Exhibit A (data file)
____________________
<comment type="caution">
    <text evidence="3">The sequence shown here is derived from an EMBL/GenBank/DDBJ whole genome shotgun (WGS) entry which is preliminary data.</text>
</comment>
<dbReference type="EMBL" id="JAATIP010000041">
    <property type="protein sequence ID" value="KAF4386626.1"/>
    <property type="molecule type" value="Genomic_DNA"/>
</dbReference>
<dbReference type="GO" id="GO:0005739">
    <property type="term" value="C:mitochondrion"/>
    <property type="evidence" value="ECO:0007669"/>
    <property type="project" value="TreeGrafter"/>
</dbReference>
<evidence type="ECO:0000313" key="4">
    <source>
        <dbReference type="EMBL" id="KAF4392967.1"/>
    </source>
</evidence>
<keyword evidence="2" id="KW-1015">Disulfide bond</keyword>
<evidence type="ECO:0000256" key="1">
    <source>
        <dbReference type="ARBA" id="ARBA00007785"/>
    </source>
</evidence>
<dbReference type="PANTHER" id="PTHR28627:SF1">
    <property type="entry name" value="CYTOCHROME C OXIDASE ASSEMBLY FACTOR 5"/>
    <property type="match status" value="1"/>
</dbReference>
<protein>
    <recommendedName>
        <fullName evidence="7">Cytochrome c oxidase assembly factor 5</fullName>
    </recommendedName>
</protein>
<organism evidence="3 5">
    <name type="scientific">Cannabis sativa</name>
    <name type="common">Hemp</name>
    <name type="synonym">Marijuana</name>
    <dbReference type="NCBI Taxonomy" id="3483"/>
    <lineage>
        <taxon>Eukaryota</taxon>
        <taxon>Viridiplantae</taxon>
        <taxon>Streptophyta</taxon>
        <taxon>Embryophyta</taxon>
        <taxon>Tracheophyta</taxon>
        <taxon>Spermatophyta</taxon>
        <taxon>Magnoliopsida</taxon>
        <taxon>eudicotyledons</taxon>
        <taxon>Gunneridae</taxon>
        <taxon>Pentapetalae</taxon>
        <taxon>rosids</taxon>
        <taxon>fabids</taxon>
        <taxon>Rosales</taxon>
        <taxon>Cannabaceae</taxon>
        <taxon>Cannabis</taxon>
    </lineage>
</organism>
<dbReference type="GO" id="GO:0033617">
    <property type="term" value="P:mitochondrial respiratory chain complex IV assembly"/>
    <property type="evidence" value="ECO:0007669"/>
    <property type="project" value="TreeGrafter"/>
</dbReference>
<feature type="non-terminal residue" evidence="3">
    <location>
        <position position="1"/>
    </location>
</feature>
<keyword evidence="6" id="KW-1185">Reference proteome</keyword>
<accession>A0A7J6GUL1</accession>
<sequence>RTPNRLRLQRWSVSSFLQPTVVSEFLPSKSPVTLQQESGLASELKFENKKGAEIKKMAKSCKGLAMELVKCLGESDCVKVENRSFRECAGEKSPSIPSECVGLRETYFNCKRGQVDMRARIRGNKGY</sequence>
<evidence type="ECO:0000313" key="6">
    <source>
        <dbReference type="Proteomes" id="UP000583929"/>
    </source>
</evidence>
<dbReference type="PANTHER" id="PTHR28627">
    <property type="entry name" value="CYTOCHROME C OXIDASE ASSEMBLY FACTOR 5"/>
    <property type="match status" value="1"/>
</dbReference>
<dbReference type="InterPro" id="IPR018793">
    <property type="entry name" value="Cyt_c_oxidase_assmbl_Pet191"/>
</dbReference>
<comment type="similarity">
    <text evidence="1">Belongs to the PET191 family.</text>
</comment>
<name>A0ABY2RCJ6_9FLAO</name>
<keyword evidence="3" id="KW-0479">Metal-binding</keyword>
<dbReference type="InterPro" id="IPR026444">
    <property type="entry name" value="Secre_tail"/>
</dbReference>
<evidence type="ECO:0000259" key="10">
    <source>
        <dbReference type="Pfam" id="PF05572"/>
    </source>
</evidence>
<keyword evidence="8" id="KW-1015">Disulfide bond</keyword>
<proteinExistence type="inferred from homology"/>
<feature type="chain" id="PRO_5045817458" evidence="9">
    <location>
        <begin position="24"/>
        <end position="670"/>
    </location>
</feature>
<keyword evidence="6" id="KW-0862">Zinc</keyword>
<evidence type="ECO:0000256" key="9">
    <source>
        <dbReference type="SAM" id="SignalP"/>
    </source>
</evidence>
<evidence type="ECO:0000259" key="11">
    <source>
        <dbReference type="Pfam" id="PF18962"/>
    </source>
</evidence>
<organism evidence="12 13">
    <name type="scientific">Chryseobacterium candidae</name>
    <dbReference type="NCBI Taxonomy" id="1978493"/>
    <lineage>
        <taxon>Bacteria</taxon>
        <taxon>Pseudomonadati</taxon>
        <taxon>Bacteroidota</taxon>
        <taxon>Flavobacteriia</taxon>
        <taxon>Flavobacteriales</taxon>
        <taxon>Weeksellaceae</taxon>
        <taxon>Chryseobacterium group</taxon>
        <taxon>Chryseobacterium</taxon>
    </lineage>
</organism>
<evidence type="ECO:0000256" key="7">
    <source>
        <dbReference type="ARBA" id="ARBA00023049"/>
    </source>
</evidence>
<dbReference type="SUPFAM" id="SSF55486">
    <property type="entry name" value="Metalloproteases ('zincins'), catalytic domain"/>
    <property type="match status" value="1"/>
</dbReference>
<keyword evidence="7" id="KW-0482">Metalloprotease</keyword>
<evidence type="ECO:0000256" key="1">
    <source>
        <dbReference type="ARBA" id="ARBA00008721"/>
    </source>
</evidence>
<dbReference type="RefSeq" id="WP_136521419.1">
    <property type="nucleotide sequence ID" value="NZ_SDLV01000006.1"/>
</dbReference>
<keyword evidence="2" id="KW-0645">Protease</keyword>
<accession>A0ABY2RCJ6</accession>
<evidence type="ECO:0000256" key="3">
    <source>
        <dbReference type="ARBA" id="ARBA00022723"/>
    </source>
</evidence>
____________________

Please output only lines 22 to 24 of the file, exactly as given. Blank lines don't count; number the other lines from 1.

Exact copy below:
    </source>
</evidence>
<dbReference type="PANTHER" id="PTHR28627:SF1">